The United States celebrated Memorial Day, which is in honor of those servicemen and servicewomen who made the ultimate sacrifice for their country. Today, it has become a holiday almost synonymous with Veterans Day as people often want to honor the servicemen and servicewomen of the U.S. military.
There are a number of ways people can help honor these veterans throughout the year.
One is to help them be aware of the various support systems available, especially when they have difficulty with their mobility, are trying to recover from a serious medical issue, or are facing some other challenges that makes it difficult for them to take care of themselves in a safe and healthy manner.
What about veterans who can’t afford home care?
Some veterans may be limited in their income. They might be living on a pension, minimal retirement fund, Social Security, disability payment, or something similar. Their income might only be enough to cover basic living expenses, such as rent or a mortgage, utilities, medications, food, and so on.
These veterans may never consider home care a viable option to consider because they simply don’t have the money for it. If they would qualify, the Aid and Attendance Benefit could be something to look into.
In order for veterans to qualify, they need to be considered a wartime veteran. That means at least one day of their active duty service needs to have overlapped a time of official combat, as defined by Congress.
This would include the Gulf War, the Vietnam War, the Korean War, and World War II.
If a veteran served any time during the Gulf War, they need to have logged two years of active duty service at a minimum. If they served outside of the Gulf War, their minimum time of service needs to have been 90 days. They would also need to meet a specific income to medical expense ratio.
Approval for the Aid and Attendance Benefit application can take many months, so for those looking for ways to honor veterans, when they do need some type of assistance and care at home and can’t afford it on their own, it’s a good idea to let them know about this pension and encourage them to start the application process as soon as possible. It does offer reimbursement in some cases for qualifying veterans who begin relying on home care support while the application is pending.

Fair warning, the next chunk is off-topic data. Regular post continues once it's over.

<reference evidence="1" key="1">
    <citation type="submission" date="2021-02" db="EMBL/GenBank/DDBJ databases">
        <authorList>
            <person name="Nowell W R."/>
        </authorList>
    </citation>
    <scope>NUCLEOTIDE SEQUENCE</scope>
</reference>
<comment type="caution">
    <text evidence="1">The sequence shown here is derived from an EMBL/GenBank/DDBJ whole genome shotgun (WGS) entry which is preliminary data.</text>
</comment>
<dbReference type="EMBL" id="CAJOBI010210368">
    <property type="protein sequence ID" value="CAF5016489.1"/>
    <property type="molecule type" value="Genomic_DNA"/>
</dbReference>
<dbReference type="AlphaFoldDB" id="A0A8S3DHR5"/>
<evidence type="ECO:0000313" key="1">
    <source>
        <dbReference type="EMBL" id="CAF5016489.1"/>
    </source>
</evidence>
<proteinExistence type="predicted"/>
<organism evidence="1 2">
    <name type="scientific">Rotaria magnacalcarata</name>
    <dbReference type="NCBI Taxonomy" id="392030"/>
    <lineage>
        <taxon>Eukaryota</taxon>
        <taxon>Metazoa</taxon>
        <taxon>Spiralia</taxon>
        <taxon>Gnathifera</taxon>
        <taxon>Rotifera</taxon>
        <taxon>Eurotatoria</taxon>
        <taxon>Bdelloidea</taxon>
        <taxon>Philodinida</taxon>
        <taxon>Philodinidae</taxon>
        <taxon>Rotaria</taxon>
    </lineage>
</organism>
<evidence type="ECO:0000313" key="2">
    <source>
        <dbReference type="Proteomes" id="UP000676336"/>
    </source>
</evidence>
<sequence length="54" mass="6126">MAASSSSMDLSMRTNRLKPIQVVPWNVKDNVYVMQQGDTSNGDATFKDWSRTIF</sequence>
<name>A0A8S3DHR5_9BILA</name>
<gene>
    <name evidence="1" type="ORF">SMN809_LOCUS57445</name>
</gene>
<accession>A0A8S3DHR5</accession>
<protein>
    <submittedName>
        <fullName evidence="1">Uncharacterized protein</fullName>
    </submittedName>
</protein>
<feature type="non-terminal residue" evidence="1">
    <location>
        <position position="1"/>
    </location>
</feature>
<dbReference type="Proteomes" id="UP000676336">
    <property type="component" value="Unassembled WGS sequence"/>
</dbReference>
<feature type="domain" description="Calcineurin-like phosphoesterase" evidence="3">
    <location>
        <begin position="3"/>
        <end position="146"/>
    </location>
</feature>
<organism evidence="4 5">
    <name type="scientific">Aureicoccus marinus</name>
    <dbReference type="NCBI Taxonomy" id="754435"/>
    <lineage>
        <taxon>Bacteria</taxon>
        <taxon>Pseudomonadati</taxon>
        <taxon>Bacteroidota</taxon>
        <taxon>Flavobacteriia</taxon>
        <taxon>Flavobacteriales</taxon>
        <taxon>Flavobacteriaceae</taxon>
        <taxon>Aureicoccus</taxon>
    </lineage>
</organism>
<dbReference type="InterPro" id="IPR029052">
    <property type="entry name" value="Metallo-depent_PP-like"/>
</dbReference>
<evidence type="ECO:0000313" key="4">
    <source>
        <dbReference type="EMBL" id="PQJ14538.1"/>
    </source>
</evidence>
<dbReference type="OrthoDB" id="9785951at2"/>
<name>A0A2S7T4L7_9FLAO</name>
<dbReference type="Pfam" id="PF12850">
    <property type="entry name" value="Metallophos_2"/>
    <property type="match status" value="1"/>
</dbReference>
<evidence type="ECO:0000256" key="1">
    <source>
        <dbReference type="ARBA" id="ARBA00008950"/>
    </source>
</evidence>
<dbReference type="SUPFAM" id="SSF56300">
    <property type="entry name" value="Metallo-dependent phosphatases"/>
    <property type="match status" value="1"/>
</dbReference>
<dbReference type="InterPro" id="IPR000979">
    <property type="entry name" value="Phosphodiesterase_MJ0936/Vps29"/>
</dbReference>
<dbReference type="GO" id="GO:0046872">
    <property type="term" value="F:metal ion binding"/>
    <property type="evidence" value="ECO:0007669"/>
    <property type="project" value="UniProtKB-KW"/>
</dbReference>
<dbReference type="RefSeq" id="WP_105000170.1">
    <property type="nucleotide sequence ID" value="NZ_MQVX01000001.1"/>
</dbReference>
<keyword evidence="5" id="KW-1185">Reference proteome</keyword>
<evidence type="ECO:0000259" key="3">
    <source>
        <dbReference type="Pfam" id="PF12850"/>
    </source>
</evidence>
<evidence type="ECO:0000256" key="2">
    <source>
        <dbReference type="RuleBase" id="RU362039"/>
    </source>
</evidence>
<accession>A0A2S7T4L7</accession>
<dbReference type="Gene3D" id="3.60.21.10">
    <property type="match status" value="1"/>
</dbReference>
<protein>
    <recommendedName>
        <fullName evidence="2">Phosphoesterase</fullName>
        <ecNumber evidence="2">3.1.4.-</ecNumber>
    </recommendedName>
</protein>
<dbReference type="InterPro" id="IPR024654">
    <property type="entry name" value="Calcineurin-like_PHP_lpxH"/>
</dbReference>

If you or a loved one are considering hiring home care for veterans, please contact the friendly staff at Veterans Care Coordination™. Call today: 1-855-380-4400
Under Kyle’s leadership, Veterans Care Coordination has become one of the fastest growing senior service companies in the United States. Partnering with health care providers throughout the U.S., VCC serves more than 1000 clients in 45 states. The company currently employs more than 65 professionals.
In January 2014, Kyle was named to the St. Louis Business Journal’s prestigious “40 Under 40” list. The St. Louis Small Business Monthly also named him as one of the “100 St. Louisans to Know” in 2014. In 2015, Kyle was selected as one of ten national finalists for the 2015 Glenn Shepard Leadership Award. In addition, in September 2013, Veterans Care Coordination was honored by the St. Louis Small Business Monthly as one of the “Top 20” small businesses in the St. Louis area, in 2014 the company was honored as a finalist for the Arcus Awards and by the St. Louis Post Dispatch for being a Top Workplace.
Kyle is an accredited claims agent by the Department of Veterans Affairs. He is a frequent speaker on the topic of veterans’ benefits, addressing conferences such as the Home Care Association of America and the Northeast Home care Conference. Kyle currently serves on the Board of Directors of the Mid-East Area Agency on Aging and has been previously involved with the St. Louis Chapter of the Alzheimer’s Association. He resides in Lake St. Louis, Mo. with his wife and twin boys. In his spare time, Kyle is an avid tennis player.